With the ever-growing popularity of online and mobile banking, the prospect of a high street without bank branches has gone from unthinkable to a real possibility. Although branches have been a staple of the high street for years, we could see them become a thing of the past as customers turn to their computers and mobiles as a way of keeping tabs on their finances.
We’re already starting to see a rise in the popularity of branchless banks like First Direct, and here at thinkmoney we’re noticing that our customers don’t seem to need a local branch either.
But not everyone will embrace this change, so banks are likely to have to come up with more innovative and creative ways to keep the humble branch open for those who need it.
The decline of branch banking
The chief executive of the British Bankers Association (BBA) Anthony Browne recently stated in an article for the Sunday Telegraph that while online and mobile banking is on the rise, branch visits are seeing a decline. Where 2013 saw 18.6 million uses of banking apps every week – double the number in 2012 – Browne said “most” of the major banks were dealing with a 10% drop in transactions made inside a physical branch.
He also gave predictions that there will be fewer branches as time goes by, as many people choose to stay in and bank from home via the internet. As well as this, recent polls commissioned by the BBA found that over three quarters of customers were taking advantage of mobile and internet banking - he said – and using them at least once a month.
So, with so many of us choosing to bank online and on-the-go for ease and convenience, it doesn’t seem so surprising that fewer of us are visiting our local branch. This was summed up by Browne in his article for the Telegraph: “When you can do so much of your basic banking tasks from the palm of your hand or at a cash machine, why bother taking time out of your day to trudge off to the high street?”
However, that’s not to say branches will disappear completely. There are many people who still rely on bank branches or prefer to use them.
What does the future hold?
As technology advances, it’s likely that banks will attempt to integrate these changes to make things quicker, easier and more straightforward for customers. For those who remain loyal to branches there will almost certainly still be options for them to bank the way they want to.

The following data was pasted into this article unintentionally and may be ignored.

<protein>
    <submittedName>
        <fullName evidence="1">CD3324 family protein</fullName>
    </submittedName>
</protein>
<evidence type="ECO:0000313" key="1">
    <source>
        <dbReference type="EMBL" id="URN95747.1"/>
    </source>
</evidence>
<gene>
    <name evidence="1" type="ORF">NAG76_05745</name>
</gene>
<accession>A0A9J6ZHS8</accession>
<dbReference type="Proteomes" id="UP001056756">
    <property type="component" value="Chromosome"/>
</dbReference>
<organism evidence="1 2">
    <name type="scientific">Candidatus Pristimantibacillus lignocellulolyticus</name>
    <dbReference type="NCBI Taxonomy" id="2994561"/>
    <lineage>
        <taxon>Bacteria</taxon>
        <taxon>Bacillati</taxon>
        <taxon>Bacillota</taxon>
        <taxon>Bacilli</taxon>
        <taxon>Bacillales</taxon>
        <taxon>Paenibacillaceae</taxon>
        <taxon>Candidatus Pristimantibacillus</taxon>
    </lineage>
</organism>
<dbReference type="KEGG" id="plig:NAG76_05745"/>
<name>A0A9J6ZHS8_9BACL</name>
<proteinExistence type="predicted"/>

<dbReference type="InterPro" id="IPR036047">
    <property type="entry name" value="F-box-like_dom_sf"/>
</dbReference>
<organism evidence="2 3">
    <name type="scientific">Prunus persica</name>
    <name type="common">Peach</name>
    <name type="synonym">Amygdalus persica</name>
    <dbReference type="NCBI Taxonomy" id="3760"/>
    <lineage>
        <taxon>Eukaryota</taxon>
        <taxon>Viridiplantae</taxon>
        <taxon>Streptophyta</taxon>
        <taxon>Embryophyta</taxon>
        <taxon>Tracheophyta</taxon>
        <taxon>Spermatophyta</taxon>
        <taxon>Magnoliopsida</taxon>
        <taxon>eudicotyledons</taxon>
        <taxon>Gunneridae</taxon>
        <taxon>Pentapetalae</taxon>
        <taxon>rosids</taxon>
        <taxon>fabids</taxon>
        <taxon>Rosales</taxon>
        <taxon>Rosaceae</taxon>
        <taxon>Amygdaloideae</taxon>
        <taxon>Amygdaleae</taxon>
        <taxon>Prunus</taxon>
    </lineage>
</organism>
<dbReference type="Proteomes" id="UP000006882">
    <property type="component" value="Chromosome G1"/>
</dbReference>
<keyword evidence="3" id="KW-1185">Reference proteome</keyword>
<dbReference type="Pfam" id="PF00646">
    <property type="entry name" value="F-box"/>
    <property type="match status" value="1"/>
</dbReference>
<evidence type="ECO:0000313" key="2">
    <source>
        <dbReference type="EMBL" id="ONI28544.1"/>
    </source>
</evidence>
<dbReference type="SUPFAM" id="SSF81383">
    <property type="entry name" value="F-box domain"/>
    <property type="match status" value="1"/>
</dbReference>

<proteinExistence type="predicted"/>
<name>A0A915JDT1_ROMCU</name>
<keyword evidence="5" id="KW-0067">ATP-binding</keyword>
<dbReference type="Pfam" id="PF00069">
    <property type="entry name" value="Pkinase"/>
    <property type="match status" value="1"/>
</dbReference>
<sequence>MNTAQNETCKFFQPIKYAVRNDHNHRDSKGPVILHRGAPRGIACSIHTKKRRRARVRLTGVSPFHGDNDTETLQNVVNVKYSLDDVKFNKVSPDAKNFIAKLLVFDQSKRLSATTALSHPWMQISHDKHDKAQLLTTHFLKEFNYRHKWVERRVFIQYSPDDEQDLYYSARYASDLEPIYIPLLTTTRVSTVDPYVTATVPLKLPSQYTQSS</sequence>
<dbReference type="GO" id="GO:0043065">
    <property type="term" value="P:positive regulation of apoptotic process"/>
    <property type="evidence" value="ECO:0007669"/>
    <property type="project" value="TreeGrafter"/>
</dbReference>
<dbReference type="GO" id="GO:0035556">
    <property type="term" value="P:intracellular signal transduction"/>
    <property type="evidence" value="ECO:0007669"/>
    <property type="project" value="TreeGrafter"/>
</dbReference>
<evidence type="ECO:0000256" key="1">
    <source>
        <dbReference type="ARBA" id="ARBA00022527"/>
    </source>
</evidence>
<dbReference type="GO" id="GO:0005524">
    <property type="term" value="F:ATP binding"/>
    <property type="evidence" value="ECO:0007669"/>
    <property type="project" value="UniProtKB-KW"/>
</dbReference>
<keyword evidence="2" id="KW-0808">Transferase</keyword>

According to the article, banks such as Metro Bank and Handelsbanken are committed to high street banking, which means there should be alternatives to any mainstream branches that close.
It also seems that branches may find new homes in unlikely places – such as supermarkets or other high street shops. For example, Barclays have already opened several branches in Asda supermarkets across the UK. There are even further talks of partnering and expanding into WHSmith and Transport for London.
Speech and fingerprint recognition has the potential to be a game-changer for banking in the future, and cheque imaging (taking a picture of a cheque to cash it in) could come into play relatively soon as well.
While many of us are happy to look to a future where there’s no longer a need for a local branch, millions of Brits still choose to bank this way – so there is still desire for a branch out there.
But, research* we carried out last year revealed that online banking is a priority to a massive 80% of us when choosing a current account provider – even more important than having a local branch. And when just over 40% of us use mobile banking too, it appears that we really are in favour of new technology.
*Consumer Intelligence research carried out a survey of a representative sample of 2,202 UK adults from 31st July – 05th August 2013.